Jacquette, Yvonne. Motion Picture (Times Square). 1989-1990.
In this piece, Jacquette depicts a bustling street, presumably in Times Square. After viewing the piece in real life I could really appreciate her use of color and line. Her use of many small, repeating lines in the street create a sense of movement, the road almost becomes a river that is propelling the cars. Her use of color is also very interesting as it almost perfectly recreates the reflections of the interior lighting and the headlights of the cars. It also makes the neon lights around the setting seem like they are actually giving off light. I also like the perspective that the artist chose to take on in the piece. It made me feel like I was an outsider, like I was some sort of entity only able to observe the city scene. Overall the piece made me think of what it must be like to live in the city. Seeing the people moving through the scene made me feel small and lonely, which was in a way ironic because at the same time there is flurry of activity all around.
The Cofrin Asian Art Wing, Harn Museum of Art
This wing of the museum was designated solely for Asian art. I really enjoyed this section of the museum for a variety of reasons. The wooden floors and archways made the space seem very traditional, which is what Asian art usually is. The wooden archways also reminded me of Torii gates found at the entrances to Shinto shrines, and I thought they might themselves have been a homage to the Asian culture. The pieces in the exhibit are surrounded by a lot of negative, empty space. I found that this strategy really drew my eyes to the art and made the pieces the main focus of the room. The far wall of the room is entirely made of windows and looks out onto the Asian Water Garden, which contains several species native to Asia. I had never seen this in a museum before and I think it was a really amazing tribute to the artists behind the pieces in the exhibit. The lighting in the wing was also key in creating atmosphere, it was as if there was as little lighting as possible, only above the pieces. This meant that most of the light in the room came from the windows that looked onto the garden. I feel like this choice made the lighting in the room less harsh, and added to the overall tranquil atmosphere I felt within the room. It almost felt like I was entering one of the Shinto temples, as it was a place of peace and tranquility.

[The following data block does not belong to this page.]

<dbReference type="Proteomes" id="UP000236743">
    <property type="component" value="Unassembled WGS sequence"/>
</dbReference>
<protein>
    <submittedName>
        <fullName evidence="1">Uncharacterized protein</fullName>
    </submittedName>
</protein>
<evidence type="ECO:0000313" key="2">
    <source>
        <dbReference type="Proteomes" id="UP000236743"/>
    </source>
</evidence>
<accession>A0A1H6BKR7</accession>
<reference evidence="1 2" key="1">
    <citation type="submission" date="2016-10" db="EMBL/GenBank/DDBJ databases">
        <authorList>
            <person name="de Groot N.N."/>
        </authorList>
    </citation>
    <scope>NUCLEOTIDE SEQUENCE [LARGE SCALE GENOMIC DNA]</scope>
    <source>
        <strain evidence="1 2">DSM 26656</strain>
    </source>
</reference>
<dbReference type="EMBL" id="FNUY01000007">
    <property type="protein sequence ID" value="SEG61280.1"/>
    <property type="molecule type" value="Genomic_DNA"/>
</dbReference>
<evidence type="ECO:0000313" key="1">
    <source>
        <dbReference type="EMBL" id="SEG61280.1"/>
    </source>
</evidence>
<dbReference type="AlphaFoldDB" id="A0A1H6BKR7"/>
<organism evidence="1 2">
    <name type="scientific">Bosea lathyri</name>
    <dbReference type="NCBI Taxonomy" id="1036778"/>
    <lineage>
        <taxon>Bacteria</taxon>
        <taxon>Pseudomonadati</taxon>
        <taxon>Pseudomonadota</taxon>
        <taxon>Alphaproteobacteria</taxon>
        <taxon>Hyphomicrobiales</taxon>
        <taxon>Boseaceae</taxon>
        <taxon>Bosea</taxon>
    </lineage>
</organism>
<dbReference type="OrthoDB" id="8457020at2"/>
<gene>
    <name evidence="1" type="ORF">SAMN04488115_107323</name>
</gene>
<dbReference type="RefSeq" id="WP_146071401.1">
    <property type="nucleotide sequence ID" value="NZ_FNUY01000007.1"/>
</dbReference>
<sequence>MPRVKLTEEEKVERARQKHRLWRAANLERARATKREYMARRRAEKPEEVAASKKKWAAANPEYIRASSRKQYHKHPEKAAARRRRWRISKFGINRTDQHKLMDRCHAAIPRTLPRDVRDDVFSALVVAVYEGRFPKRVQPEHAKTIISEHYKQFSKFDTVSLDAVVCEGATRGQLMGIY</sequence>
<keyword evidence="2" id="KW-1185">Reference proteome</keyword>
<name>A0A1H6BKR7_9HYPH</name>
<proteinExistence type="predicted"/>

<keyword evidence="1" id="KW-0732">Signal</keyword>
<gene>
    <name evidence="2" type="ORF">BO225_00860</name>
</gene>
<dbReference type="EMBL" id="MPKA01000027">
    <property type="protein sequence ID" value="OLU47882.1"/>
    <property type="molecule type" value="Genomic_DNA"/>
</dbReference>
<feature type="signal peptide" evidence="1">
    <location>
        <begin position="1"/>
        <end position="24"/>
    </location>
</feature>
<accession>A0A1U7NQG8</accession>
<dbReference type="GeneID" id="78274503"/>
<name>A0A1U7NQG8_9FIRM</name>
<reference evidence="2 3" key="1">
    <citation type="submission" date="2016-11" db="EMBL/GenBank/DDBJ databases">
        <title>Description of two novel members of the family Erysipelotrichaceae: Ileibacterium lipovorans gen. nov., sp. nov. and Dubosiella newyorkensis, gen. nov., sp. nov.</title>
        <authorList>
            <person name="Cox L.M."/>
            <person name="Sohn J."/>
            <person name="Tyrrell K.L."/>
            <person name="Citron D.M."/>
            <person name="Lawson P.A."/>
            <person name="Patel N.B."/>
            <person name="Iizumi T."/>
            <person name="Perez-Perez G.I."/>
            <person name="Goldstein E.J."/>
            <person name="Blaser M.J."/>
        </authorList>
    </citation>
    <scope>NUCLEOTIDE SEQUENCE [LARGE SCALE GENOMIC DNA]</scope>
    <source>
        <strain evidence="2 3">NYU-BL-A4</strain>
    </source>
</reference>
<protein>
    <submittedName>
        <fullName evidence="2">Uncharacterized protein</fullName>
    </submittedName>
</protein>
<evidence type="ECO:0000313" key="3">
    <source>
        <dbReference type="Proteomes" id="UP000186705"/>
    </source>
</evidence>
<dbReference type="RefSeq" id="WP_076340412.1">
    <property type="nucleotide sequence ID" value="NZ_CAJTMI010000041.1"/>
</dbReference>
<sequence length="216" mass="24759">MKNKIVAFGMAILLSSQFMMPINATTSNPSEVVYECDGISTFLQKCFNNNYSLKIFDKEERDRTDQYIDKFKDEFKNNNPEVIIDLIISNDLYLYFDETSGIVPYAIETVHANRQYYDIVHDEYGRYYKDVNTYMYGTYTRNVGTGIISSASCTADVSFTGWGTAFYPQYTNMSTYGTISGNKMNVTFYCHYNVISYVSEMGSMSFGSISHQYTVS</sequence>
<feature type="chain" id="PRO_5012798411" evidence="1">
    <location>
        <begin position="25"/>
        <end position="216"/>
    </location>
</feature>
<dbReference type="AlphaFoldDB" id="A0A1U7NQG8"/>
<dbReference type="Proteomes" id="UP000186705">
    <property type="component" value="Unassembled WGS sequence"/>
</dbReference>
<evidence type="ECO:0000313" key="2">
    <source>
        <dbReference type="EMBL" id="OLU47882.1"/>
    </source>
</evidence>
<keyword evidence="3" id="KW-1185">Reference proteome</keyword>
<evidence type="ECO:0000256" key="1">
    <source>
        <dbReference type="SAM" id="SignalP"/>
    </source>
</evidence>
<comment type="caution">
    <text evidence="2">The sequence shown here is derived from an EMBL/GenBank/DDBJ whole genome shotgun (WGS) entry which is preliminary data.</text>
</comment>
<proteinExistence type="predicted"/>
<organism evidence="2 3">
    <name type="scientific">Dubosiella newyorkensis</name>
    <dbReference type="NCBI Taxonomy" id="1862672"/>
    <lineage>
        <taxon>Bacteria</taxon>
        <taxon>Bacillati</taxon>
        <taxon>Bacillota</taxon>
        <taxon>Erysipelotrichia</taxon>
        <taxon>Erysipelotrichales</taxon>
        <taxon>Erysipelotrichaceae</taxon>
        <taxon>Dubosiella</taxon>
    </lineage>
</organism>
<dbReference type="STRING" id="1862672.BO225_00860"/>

Vajravarahi. 13th Century.
This figure of Vajravarahi appeared to my core value of challenge. I found the amount of detail put into this statue amazing. The artist created intricate patterns in clothing and folds in the garments that made them appear soft, even thought they were actually hard bronze. Having done some sculpture in clay on the past, I found this piece amazing. It was hard enough to create what I wanted in the clay, I can not imagine how challenging it must have been for the artist to create this in hot bronze. It creates within me a great sense of appreciation and, when I imagine what effort went into making it, even a bit of fear. I think I would be slightly scared of undertaking such a challenge for fear of failure. However, I think it also affirms in me the sense that the most beautiful, valuable things are only worth it because of the effort that went into making them and the challenge in the process of its creation. As they say: "easy come, easy go". I think this is why I do not really see a lot of value in the modern art made by most artists these days, as a good majority of it does not require much effort.
Tufiño, Rafael. Plates 7, 3, 2, and 6. 1954.
I think this artwork by Rafael Tufiño conveys the idea of sustaining the good life. In three of the prints Tufiño depicts people working hard, trying to make a living. In the top two prints we see people working in fields, either tilling the soil or harvesting the crop. In the bottom left print a women is grinding what appears to be grain by hand. In two of the prints we see what also looks like children in the background of the scene, so it is assumed that the workers are also trying to provide for their families as well. I think this shows that sustaining the good life can be difficult, requiring a lot of hard work. It also made me feel thankful, as I have never had to perform extremely hard physical labor like the people in the prints in order to have enough food on the table at the end of the day. I think that in some way the amount of effort these people put into sustaining the good life that the have adds to their value of it as well. Despite the hardships these people go through, it seems that Tufiño is suggesting that in the end it is all worth it. As we see in the last print, it ends with celebrating the good life. The people are now surrounded by and having fun with those they cherish.